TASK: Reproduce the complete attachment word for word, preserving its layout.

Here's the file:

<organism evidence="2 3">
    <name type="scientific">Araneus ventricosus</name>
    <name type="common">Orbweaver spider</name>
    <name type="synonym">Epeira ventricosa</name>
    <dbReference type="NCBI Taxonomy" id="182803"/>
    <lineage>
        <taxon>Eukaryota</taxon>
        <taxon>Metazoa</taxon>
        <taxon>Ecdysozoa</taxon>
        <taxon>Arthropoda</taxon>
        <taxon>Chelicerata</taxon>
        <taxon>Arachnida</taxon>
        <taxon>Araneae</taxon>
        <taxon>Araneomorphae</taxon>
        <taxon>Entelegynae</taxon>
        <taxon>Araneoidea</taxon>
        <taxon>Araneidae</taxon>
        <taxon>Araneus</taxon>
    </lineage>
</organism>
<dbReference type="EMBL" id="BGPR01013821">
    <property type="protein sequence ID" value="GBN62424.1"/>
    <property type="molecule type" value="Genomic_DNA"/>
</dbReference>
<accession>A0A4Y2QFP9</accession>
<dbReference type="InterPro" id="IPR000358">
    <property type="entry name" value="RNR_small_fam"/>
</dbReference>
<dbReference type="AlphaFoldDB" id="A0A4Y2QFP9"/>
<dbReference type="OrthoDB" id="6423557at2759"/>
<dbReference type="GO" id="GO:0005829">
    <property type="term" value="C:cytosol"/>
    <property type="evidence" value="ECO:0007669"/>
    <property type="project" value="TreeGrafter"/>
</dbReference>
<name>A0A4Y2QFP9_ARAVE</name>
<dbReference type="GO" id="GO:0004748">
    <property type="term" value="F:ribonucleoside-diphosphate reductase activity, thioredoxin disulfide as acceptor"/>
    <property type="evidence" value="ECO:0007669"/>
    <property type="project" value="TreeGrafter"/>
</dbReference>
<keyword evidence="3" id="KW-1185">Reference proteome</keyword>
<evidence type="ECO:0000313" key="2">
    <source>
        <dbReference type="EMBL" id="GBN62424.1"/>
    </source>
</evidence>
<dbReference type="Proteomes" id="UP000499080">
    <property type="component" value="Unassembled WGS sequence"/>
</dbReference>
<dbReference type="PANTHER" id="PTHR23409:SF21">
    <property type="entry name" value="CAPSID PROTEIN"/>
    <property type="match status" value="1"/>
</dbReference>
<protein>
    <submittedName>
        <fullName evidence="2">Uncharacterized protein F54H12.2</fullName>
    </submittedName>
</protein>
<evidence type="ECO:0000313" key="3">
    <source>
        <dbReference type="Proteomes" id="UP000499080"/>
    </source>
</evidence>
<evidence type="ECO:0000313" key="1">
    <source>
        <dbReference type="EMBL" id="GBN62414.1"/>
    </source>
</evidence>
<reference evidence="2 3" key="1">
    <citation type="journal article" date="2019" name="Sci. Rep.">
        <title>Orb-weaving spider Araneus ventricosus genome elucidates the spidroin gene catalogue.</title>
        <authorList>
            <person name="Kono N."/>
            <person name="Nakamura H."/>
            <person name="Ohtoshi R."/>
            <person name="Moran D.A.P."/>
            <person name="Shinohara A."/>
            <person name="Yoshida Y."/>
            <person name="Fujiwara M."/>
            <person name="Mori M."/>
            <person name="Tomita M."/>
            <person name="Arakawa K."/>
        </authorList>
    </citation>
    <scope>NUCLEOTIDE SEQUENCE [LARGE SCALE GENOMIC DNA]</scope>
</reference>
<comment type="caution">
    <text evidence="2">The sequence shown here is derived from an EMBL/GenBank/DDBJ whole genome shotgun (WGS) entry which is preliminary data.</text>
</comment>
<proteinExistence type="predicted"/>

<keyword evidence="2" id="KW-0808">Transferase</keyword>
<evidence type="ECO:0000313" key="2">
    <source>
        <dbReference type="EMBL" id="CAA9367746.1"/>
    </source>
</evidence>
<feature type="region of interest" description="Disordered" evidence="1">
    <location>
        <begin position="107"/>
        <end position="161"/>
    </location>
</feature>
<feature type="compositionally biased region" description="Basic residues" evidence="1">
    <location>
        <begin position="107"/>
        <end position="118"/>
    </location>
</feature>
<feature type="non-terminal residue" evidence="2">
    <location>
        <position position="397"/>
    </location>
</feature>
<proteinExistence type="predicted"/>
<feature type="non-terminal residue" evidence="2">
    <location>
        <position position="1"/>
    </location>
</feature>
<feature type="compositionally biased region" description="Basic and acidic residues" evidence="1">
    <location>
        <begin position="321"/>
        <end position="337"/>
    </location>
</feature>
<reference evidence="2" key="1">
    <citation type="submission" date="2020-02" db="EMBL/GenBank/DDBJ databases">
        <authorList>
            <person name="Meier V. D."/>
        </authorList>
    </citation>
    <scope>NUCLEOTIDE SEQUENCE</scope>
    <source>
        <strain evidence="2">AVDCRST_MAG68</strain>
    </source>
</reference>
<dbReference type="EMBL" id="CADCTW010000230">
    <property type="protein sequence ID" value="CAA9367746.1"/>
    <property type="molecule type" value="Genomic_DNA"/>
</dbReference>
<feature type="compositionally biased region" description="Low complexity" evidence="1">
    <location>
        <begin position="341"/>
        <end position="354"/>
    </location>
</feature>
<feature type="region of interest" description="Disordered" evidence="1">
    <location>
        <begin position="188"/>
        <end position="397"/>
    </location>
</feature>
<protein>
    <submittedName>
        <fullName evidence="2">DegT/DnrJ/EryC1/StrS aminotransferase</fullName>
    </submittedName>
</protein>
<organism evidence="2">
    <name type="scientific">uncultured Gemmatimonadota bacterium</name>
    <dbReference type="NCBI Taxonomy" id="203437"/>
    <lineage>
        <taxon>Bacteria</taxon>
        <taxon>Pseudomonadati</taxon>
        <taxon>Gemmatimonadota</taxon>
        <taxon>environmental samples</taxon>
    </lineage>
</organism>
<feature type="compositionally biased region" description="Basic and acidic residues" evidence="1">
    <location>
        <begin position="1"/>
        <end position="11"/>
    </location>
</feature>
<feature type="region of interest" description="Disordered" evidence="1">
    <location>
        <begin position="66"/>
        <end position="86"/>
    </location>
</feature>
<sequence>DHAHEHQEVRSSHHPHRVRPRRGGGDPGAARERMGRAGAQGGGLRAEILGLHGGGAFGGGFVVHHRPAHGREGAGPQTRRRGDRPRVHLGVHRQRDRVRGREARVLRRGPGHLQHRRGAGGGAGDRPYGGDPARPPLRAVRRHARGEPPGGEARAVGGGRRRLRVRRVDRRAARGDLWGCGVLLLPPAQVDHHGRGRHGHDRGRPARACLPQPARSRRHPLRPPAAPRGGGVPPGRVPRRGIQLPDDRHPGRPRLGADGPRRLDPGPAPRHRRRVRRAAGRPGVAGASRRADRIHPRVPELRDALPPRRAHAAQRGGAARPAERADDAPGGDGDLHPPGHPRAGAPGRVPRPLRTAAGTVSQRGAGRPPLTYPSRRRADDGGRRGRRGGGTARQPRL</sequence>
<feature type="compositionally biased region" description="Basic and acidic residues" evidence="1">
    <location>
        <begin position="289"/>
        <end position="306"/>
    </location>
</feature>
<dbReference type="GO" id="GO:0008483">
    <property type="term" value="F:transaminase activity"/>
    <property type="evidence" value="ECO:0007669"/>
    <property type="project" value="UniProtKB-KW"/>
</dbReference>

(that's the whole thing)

<organism evidence="2 3">
    <name type="scientific">Araneus ventricosus</name>
    <name type="common">Orbweaver spider</name>
    <name type="synonym">Epeira ventricosa</name>
    <dbReference type="NCBI Taxonomy" id="182803"/>
    <lineage>
        <taxon>Eukaryota</taxon>
        <taxon>Metazoa</taxon>
        <taxon>Ecdysozoa</taxon>
        <taxon>Arthropoda</taxon>
        <taxon>Chelicerata</taxon>
        <taxon>Arachnida</taxon>
        <taxon>Araneae</taxon>
        <taxon>Araneomorphae</taxon>
        <taxon>Entelegynae</taxon>
        <taxon>Araneoidea</taxon>
        <taxon>Araneidae</taxon>
        <taxon>Araneus</taxon>
    </lineage>
</organism>
<dbReference type="EMBL" id="BGPR01013821">
    <property type="protein sequence ID" value="GBN62424.1"/>
    <property type="molecule type" value="Genomic_DNA"/>
</dbReference>
<accession>A0A4Y2QFP9</accession>
<dbReference type="InterPro" id="IPR000358">
    <property type="entry name" value="RNR_small_fam"/>
</dbReference>
<dbReference type="AlphaFoldDB" id="A0A4Y2QFP9"/>
<dbReference type="OrthoDB" id="6423557at2759"/>
<dbReference type="GO" id="GO:0005829">
    <property type="term" value="C:cytosol"/>
    <property type="evidence" value="ECO:0007669"/>
    <property type="project" value="TreeGrafter"/>
</dbReference>
<name>A0A4Y2QFP9_ARAVE</name>
<dbReference type="GO" id="GO:0004748">
    <property type="term" value="F:ribonucleoside-diphosphate reductase activity, thioredoxin disulfide as acceptor"/>
    <property type="evidence" value="ECO:0007669"/>
    <property type="project" value="TreeGrafter"/>
</dbReference>
<keyword evidence="3" id="KW-1185">Reference proteome</keyword>
<evidence type="ECO:0000313" key="2">
    <source>
        <dbReference type="EMBL" id="GBN62424.1"/>
    </source>
</evidence>
<dbReference type="Proteomes" id="UP000499080">
    <property type="component" value="Unassembled WGS sequence"/>
</dbReference>
<dbReference type="PANTHER" id="PTHR23409:SF21">
    <property type="entry name" value="CAPSID PROTEIN"/>
    <property type="match status" value="1"/>
</dbReference>
<protein>
    <submittedName>
        <fullName evidence="2">Uncharacterized protein F54H12.2</fullName>
    </submittedName>
</protein>
<evidence type="ECO:0000313" key="3">
    <source>
        <dbReference type="Proteomes" id="UP000499080"/>
    </source>
</evidence>
<evidence type="ECO:0000313" key="1">
    <source>
        <dbReference type="EMBL" id="GBN62414.1"/>
    </source>
</evidence>
<reference evidence="2 3" key="1">
    <citation type="journal article" date="2019" name="Sci. Rep.">
        <title>Orb-weaving spider Araneus ventricosus genome elucidates the spidroin gene catalogue.</title>
        <authorList>
            <person name="Kono N."/>
            <person name="Nakamura H."/>
            <person name="Ohtoshi R."/>
            <person name="Moran D.A.P."/>
            <person name="Shinohara A."/>
            <person name="Yoshida Y."/>
            <person name="Fujiwara M."/>
            <person name="Mori M."/>
            <person name="Tomita M."/>
            <person name="Arakawa K."/>
        </authorList>
    </citation>
    <scope>NUCLEOTIDE SEQUENCE [LARGE SCALE GENOMIC DNA]</scope>
</reference>
<comment type="caution">
    <text evidence="2">The sequence shown here is derived from an EMBL/GenBank/DDBJ whole genome shotgun (WGS) entry which is preliminary data.</text>
</comment>
<proteinExistence type="predicted"/>

<keyword evidence="2" id="KW-0808">Transferase</keyword>
<evidence type="ECO:0000313" key="2">
    <source>
        <dbReference type="EMBL" id="CAA9367746.1"/>
    </source>
</evidence>
<feature type="region of interest" description="Disordered" evidence="1">
    <location>
        <begin position="107"/>
        <end position="161"/>
    </location>
</feature>
<feature type="compositionally biased region" description="Basic residues" evidence="1">
    <location>
        <begin position="107"/>
        <end position="118"/>
    </location>
</feature>
<feature type="non-terminal residue" evidence="2">
    <location>
        <position position="397"/>
    </location>
</feature>
<proteinExistence type="predicted"/>
<feature type="non-terminal residue" evidence="2">
    <location>
        <position position="1"/>
    </location>
</feature>
<feature type="compositionally biased region" description="Basic and acidic residues" evidence="1">
    <location>
        <begin position="321"/>
        <end position="337"/>
    </location>
</feature>
<reference evidence="2" key="1">
    <citation type="submission" date="2020-02" db="EMBL/GenBank/DDBJ databases">
        <authorList>
            <person name="Meier V. D."/>
        </authorList>
    </citation>
    <scope>NUCLEOTIDE SEQUENCE</scope>
    <source>
        <strain evidence="2">AVDCRST_MAG68</strain>
    </source>
</reference>
<dbReference type="EMBL" id="CADCTW010000230">
    <property type="protein sequence ID" value="CAA9367746.1"/>
    <property type="molecule type" value="Genomic_DNA"/>
</dbReference>
<feature type="compositionally biased region" description="Low complexity" evidence="1">
    <location>
        <begin position="341"/>
        <end position="354"/>
    </location>
</feature>
<feature type="region of interest" description="Disordered" evidence="1">
    <location>
        <begin position="188"/>
        <end position="397"/>
    </location>
</feature>
<protein>
    <submittedName>
        <fullName evidence="2">DegT/DnrJ/EryC1/StrS aminotransferase</fullName>
    </submittedName>
</protein>
<organism evidence="2">
    <name type="scientific">uncultured Gemmatimonadota bacterium</name>
    <dbReference type="NCBI Taxonomy" id="203437"/>
    <lineage>
        <taxon>Bacteria</taxon>
        <taxon>Pseudomonadati</taxon>
        <taxon>Gemmatimonadota</taxon>
        <taxon>environmental samples</taxon>
    </lineage>
</organism>
<feature type="compositionally biased region" description="Basic and acidic residues" evidence="1">
    <location>
        <begin position="1"/>
        <end position="11"/>
    </location>
</feature>
<feature type="region of interest" description="Disordered" evidence="1">
    <location>
        <begin position="66"/>
        <end position="86"/>
    </location>
</feature>
<sequence>DHAHEHQEVRSSHHPHRVRPRRGGGDPGAARERMGRAGAQGGGLRAEILGLHGGGAFGGGFVVHHRPAHGREGAGPQTRRRGDRPRVHLGVHRQRDRVRGREARVLRRGPGHLQHRRGAGGGAGDRPYGGDPARPPLRAVRRHARGEPPGGEARAVGGGRRRLRVRRVDRRAARGDLWGCGVLLLPPAQVDHHGRGRHGHDRGRPARACLPQPARSRRHPLRPPAAPRGGGVPPGRVPRRGIQLPDDRHPGRPRLGADGPRRLDPGPAPRHRRRVRRAAGRPGVAGASRRADRIHPRVPELRDALPPRRAHAAQRGGAARPAERADDAPGGDGDLHPPGHPRAGAPGRVPRPLRTAAGTVSQRGAGRPPLTYPSRRRADDGGRRGRRGGGTARQPRL</sequence>
<feature type="compositionally biased region" description="Basic and acidic residues" evidence="1">
    <location>
        <begin position="289"/>
        <end position="306"/>
    </location>
</feature>
<dbReference type="GO" id="GO:0008483">
    <property type="term" value="F:transaminase activity"/>
    <property type="evidence" value="ECO:0007669"/>
    <property type="project" value="UniProtKB-KW"/>
</dbReference>